- Craig Venter’s HGI is Slow Moving Compared to Google’s Calico
- 90 is the New 40: Palo Alto Longevity Prize
- A 1,000 Year-old Human has Already Been Born, Says Aubrey de Grey
- Dosing with Modified mRNA for Telomerase Turns Back the Clock—Sort Of
I suspect that thinking about immortality—if not living longer—was something humans mused about ever since they comprehended the notion of death. Why we die and—more importantly—seeking ways to avoid death inevitably followed. Among ancient legends about immortality, I’m fond of alchemists searching for the Philosopher’s Stone (aka elixir of life), although that is predated by several millennia of other mythical attempts by ancient Egyptians, Chinese and Greeks to live forever. Forever is a long time, you may be thinking, and perhaps overreaching even conceptually (although that’s been debated), so how about the likelihood of living a lot longer? If you’re skeptical about living longer and—here’s the catch—enjoying it—here are some scientifically notable folks who think this isn’t too far from reality.
in Search of the Philosopher's Stone" painted by Joseph Wright in 1771. Taken from ultraculture.org.
Craig Venter of sequencing-the-human-genome-fame is one, who regular readers of this blog will recall, was featured in a previous post as having founded a company named Human Longevity Inc. (HLI). The lofty goal of HLI is “to solve the diseases of aging by changing the way medicine is practiced.” As of now, however, reported efforts have been mostly assembling its team, and offering affordable (only $250) lifestyle-related whole-transcriptome sequencing to clients of Discovery, a non-US health insurance company. While this is an admirable first step, it’s hardly unique, in my opinion—e.g., see Personalis.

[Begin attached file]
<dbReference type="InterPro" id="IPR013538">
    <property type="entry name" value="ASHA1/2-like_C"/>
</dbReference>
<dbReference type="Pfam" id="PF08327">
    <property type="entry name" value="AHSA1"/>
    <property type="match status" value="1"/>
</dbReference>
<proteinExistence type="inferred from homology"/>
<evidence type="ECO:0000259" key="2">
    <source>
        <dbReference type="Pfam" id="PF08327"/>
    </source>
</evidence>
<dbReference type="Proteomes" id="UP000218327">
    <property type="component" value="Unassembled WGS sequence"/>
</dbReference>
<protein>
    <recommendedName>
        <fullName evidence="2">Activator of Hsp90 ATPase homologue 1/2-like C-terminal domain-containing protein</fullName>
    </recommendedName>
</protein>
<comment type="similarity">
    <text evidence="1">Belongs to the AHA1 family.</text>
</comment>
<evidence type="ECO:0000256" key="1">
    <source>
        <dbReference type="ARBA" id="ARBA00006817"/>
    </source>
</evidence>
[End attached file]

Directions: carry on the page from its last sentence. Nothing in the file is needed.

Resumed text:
Larry Page et al. at Calico
Perhaps the most buzz about corporate quest for longevity-based research was caused by the recent entry of Google—yes the G-word—via formation of Calico, which uber-famous Larry Page described as being focused on "health, wellbeing and longevity." Calico’s is an acronym for “California Life Company," and is now part of Alphabet Inc. following Google’s recent restructuring.
Long-time Genentech R&D honcho Arthur Levinson is Calico’s CEO and—given this high tech/biotech binary star-power—it’s not surprising that Calico has accreted big money and a flurry of partnerships:
- Big-Pharma player AbbVie and Calico will each invest $350 million, with an option for each to add an extra $700 million later. The primary focus is aimed at age-related diseases, such as neurodegeneration and cancer.
- This year, the Broad Institute of MIT and Harvard partnered with Calico to also focus on age-related diseases and therapeutics.
- A further partnership with the Buck Institute for Research on Aging was announced earlier in 2015.
- University of California QB3 and Calico will investigate the biology of aging and identifying potential therapeutics for age-related diseases.
- Calico and—as seen in TV ads—AncestryDNA will conduct research into the genetics of human lifespan.